Nullity of Marriage

Nullity is the historic remedy for a bad marriage, much favoured by Henry VIII. It is a claim that the marriage should be annulled, declared a nullity and not to have happened, as it has not met the legal criteria for a marriage.

A nullity petition maybe presented on, amongst others, the following grounds:

  • That the marriage has not been consummated (i.e. you have not had sexual intercourse with the other party since you were married);
  • At the time of the marriage your partner was already married to someone else;
  • One of you was under 16 years of age when you got married;
  • You have inter-married (i.e. married a close relative);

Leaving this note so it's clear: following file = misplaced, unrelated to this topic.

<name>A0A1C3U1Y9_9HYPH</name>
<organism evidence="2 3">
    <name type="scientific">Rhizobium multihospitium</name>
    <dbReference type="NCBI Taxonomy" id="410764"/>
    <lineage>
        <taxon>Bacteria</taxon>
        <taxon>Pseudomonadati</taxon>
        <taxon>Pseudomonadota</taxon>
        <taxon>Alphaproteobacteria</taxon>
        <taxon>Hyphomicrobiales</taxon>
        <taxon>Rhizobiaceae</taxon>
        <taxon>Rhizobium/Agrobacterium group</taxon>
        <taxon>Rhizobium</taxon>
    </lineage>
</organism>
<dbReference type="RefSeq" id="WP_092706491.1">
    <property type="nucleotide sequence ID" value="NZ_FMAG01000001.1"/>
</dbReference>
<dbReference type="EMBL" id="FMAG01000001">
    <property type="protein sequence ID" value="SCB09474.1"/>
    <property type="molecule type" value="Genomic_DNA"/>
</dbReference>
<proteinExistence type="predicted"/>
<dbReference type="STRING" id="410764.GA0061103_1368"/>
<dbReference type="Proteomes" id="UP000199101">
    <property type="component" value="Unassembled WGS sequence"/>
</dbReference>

• Your partner had venereal disease (and probably now any sexually transmitted disease including AIDS) at the time of the marriage and they were aware of this at the time, but you were not;
  • Your partner was pregnant with another person’s child at the time of the marriage and they were aware of this at the time, but you were not;
  • Fraud or duress preventing legal consent to the marriage;
  • Sexual impotence of one spouse that existed at the time the marriage was contracted and was unknown to the other spouse.

In certain cases, such as bigamy and incest, the marriage can be declared void ab initio, and will be as if it never existed. In other cases, the marriage will be voidable, and can be declared void at the instigation of one of the parties.

Applications to the court must be made within a reasonable time of discovering the impediment to the marriage and probably within 3 years.

The consequences are different to divorce or judicial separation, as following a decree of nullity, neither party will have any liability to the other arising out of the marriage.

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